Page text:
LOS ANGELES – Subaru is expecting to sell 300,000 light vehicles in the U.S. in 2012, double its volume of just five years ago.
Indeed, the brand in the next six months will build more vehicles than in any other period in its history, largely through incremental production increases in the U.S.
“With the current capacity we have and the lost sales we had this year, we probably would have sold 300,000 (units) this year had the products (been) available,” Subaru Chief Operating Officer Tom Doll says in a media scrum at the show here, referring to units lost post-Japan earthquake.
By adjusting linespeed, Subaru will be able to squeeze out more units at its Lafayette, IN, plant, Doll says.
He foresees sales next year of 110,000-120,000 Outback cross/utility vehicles, 35,000-40,000 Legacy midsize cars, 50,000-plus next-generation Impreza compact cars and 70,000-80,000 Forester CUVs.
Vehicles built in Japan, such as the Forester, continue to sell at a profit, but the margin is shrinking due to the strong yen, Doll says.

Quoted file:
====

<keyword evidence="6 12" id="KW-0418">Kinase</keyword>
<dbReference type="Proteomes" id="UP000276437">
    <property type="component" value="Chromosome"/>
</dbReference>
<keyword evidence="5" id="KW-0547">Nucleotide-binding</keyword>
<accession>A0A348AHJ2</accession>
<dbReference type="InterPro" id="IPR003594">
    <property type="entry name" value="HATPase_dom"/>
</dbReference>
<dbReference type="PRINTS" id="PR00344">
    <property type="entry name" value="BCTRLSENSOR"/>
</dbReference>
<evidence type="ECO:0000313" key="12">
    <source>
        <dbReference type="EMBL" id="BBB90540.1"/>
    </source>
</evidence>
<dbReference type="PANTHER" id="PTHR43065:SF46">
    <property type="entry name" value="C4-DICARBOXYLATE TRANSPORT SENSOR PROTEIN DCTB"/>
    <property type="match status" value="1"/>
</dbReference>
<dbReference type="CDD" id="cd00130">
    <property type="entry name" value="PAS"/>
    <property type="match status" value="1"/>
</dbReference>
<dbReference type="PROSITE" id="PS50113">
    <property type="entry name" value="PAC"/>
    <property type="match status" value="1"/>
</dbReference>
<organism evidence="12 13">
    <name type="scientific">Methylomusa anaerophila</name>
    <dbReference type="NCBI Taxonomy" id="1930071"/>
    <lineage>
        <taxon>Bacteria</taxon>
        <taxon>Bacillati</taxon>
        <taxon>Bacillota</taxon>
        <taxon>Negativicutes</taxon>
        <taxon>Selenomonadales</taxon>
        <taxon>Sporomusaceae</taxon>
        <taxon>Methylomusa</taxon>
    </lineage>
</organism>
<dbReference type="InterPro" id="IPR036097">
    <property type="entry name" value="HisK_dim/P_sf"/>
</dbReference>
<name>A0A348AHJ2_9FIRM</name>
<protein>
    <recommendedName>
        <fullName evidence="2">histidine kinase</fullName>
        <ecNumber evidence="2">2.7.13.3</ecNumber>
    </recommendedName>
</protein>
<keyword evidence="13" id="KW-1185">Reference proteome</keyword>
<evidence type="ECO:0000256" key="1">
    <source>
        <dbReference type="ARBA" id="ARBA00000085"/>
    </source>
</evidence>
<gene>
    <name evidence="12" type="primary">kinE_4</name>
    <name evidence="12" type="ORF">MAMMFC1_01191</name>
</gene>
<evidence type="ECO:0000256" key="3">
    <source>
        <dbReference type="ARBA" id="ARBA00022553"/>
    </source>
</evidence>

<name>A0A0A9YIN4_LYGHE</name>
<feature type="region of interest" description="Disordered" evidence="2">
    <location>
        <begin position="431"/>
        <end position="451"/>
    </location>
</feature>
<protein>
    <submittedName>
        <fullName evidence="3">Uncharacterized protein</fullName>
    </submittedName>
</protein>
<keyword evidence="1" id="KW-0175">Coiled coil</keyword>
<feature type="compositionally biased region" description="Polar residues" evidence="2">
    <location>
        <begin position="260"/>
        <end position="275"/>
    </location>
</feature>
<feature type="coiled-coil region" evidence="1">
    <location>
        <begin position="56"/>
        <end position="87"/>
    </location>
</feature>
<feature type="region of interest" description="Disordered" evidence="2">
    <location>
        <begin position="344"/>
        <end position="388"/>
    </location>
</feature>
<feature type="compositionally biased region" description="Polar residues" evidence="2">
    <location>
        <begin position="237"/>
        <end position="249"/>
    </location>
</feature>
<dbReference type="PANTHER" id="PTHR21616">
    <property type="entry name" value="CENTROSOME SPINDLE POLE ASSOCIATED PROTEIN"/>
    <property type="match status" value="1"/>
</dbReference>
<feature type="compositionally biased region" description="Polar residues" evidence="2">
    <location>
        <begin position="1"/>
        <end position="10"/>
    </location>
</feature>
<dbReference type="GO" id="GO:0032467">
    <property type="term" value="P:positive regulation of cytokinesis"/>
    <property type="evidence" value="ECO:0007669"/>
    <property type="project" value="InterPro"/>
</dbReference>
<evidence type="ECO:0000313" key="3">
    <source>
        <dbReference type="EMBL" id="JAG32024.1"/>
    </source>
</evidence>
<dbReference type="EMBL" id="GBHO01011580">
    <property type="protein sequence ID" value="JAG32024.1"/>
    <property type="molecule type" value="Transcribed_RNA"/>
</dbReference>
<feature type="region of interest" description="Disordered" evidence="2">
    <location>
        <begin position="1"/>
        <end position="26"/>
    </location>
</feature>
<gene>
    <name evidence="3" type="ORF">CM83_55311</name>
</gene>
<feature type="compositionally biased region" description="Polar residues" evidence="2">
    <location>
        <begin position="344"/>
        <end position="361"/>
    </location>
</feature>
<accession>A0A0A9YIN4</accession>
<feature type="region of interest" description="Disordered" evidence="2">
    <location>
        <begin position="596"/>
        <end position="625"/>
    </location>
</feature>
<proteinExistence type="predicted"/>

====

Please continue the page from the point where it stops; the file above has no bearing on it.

“We’re making money on those cars, but clearly profitability has been impacted. With the yen between ¥78-¥80:$1, it’s causing pressure on the margins in general. Right now, the cars are still profitable, the lines are still profitable, but not as profitable as they were when it was ¥100-¥110:$1.”
ParentHeavy Industries is willing to ride out the yen’s run-up for the time being, Doll says.
But long term, the auto maker is anticipating that “if the yen stays at these levels, something is going to have to be done.”
Subaru shows a concept version of its upcoming BR-Z rear-wheel-drive sports car here. The production model goes on sale in the spring and will debut at the Tokyo Motor Show Nov. 30.
Subaru in 2012 also will bring to market a production version of the XV concept.
Officials here say the model will be sized below the Forester and named the XV Crosstrek. A new WRX with a new turbocharged engine also is expected, as well as a 300-hp STi model.
Subaru does not provide a timeline for the product introductions.
Subaru blames inventory shortages related to Japan’s natural disasters for its flat sales in the U.S through October, down 0.3% from year-ago to 215,631.
But with better dealer stocks in place, Doll says a fourth-quarter spike in deliveries could push the auto maker ahead of 2010.